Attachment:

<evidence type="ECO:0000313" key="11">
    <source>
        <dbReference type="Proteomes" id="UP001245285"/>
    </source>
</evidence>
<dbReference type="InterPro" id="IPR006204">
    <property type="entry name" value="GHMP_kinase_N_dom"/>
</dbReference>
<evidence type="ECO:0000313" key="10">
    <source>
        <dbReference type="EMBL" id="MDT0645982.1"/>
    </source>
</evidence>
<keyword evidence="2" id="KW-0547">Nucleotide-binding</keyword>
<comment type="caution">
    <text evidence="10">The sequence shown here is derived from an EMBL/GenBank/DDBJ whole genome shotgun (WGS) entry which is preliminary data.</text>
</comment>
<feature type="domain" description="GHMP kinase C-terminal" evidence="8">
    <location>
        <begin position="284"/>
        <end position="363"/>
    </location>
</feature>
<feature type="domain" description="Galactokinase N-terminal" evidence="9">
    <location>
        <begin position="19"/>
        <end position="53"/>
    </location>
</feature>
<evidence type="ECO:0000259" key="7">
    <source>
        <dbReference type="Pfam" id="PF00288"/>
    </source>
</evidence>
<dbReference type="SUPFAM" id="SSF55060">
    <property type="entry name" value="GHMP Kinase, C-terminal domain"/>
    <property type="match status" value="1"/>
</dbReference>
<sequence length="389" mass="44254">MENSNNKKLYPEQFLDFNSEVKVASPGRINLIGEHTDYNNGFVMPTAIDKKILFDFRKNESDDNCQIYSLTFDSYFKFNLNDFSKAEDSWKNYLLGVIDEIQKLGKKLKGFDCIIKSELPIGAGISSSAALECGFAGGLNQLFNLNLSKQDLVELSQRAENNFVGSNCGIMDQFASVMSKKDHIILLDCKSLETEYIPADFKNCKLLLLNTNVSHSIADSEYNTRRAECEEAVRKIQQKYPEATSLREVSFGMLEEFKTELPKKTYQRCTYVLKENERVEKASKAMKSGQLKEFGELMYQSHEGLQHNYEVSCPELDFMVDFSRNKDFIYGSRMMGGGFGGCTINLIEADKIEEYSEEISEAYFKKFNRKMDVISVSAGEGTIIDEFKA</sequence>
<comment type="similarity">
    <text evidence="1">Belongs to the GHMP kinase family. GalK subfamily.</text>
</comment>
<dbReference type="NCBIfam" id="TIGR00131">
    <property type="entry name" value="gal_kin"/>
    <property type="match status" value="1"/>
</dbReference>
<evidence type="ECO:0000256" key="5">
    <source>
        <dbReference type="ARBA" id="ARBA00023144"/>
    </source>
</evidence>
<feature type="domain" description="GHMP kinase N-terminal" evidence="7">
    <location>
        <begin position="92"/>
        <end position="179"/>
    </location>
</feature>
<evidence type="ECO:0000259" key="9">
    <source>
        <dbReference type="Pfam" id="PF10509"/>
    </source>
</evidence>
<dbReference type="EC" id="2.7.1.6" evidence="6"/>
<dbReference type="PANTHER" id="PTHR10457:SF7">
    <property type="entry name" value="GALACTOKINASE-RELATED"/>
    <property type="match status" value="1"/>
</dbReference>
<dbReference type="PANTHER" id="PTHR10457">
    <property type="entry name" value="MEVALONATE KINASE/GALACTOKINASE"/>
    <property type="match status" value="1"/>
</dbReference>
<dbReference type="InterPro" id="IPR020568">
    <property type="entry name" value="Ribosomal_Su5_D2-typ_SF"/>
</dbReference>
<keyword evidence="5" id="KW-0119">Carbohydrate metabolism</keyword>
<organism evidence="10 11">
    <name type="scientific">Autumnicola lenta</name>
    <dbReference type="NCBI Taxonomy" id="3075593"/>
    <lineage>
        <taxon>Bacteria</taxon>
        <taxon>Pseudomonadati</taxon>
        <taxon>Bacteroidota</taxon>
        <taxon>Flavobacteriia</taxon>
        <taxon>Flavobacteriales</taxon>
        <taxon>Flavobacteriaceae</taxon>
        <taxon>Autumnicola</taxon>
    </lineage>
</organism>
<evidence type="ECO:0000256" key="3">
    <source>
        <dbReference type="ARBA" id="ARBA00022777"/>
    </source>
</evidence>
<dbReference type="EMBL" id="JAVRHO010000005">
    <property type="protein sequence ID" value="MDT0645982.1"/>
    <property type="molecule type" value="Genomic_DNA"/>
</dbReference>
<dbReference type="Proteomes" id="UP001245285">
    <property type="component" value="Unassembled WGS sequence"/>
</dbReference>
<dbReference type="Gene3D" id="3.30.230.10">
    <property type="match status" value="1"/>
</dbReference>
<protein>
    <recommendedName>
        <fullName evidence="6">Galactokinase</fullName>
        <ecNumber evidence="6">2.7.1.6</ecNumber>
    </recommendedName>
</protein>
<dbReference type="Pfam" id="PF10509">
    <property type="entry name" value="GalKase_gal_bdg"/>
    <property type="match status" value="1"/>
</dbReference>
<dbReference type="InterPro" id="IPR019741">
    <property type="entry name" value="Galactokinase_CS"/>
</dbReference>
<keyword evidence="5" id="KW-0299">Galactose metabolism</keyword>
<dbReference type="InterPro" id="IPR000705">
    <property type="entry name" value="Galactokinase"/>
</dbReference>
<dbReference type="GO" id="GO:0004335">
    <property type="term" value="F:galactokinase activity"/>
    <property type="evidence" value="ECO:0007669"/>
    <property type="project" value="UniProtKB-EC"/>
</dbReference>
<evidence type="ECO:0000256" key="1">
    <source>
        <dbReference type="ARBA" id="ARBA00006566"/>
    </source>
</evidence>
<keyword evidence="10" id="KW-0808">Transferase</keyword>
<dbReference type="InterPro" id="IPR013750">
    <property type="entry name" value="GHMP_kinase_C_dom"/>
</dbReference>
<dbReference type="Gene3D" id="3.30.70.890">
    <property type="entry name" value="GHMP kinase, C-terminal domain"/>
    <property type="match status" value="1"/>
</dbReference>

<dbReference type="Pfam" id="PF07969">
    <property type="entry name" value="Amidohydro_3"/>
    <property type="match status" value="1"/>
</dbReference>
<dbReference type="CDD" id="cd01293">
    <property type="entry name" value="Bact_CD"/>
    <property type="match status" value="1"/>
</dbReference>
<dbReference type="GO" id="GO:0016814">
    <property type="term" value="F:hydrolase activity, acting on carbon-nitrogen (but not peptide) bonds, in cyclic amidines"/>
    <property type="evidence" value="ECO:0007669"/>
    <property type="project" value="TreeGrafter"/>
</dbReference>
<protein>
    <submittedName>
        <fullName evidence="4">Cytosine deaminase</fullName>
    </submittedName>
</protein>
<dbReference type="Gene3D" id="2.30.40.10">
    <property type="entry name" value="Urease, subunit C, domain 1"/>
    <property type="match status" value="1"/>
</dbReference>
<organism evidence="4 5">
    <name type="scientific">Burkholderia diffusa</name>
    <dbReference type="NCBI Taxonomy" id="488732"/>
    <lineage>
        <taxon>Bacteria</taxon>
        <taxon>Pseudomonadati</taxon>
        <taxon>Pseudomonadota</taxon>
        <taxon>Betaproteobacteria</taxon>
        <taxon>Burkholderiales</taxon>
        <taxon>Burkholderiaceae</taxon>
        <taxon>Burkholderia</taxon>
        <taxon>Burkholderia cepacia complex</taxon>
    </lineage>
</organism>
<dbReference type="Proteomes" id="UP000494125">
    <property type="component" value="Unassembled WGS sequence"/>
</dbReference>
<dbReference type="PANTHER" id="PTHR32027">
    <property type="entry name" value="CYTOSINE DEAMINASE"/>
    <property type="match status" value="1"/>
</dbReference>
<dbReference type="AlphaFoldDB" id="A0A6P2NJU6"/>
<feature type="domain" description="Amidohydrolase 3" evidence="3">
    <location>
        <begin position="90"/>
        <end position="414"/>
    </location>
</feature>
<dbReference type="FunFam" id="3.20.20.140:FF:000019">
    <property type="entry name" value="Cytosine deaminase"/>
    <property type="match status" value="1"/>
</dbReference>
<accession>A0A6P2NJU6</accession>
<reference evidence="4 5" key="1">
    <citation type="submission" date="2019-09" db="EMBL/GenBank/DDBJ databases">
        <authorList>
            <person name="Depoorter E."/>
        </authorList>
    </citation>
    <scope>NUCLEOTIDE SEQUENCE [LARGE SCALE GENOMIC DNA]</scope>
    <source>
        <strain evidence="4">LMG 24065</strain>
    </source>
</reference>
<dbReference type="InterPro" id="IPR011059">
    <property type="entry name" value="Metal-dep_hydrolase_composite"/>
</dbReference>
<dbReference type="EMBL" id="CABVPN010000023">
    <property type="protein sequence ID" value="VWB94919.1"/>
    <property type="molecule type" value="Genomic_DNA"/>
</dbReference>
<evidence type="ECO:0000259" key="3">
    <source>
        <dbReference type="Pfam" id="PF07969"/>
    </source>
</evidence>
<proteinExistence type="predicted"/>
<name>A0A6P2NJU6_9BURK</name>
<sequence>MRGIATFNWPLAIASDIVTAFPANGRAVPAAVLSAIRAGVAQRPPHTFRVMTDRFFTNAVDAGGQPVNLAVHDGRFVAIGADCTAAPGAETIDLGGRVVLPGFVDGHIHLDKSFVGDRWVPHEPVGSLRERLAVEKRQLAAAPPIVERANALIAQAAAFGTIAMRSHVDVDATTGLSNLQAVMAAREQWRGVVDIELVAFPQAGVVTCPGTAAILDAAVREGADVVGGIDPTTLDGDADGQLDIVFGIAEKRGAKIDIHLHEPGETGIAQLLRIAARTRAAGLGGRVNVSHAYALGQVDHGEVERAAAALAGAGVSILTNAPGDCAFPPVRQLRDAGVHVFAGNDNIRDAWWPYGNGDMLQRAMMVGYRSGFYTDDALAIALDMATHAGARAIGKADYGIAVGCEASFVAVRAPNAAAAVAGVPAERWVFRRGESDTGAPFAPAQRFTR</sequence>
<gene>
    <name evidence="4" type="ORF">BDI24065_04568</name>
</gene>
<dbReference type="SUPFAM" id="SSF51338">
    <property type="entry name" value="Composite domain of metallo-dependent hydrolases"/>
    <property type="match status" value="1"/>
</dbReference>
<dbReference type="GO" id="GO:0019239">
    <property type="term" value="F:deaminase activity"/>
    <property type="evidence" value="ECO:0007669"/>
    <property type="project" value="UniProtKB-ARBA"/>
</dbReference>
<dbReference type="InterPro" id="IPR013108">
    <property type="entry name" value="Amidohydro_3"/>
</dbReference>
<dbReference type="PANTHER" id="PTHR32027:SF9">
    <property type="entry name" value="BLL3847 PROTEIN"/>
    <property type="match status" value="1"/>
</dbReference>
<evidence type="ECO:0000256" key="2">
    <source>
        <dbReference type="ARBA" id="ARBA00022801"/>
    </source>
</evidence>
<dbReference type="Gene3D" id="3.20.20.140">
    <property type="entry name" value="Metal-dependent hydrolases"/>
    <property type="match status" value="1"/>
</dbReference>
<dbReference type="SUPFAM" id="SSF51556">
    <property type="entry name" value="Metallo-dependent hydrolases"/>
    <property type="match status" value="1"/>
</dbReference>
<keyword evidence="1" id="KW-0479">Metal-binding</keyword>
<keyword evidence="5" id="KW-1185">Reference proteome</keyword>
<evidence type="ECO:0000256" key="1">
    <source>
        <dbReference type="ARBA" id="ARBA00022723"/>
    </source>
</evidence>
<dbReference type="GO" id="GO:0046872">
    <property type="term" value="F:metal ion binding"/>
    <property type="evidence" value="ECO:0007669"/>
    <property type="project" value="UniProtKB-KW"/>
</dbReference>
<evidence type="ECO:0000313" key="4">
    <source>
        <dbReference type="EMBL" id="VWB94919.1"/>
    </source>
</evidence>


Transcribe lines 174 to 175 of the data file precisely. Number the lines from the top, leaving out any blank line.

</organism>
<dbReference type="Proteomes" id="UP000494125">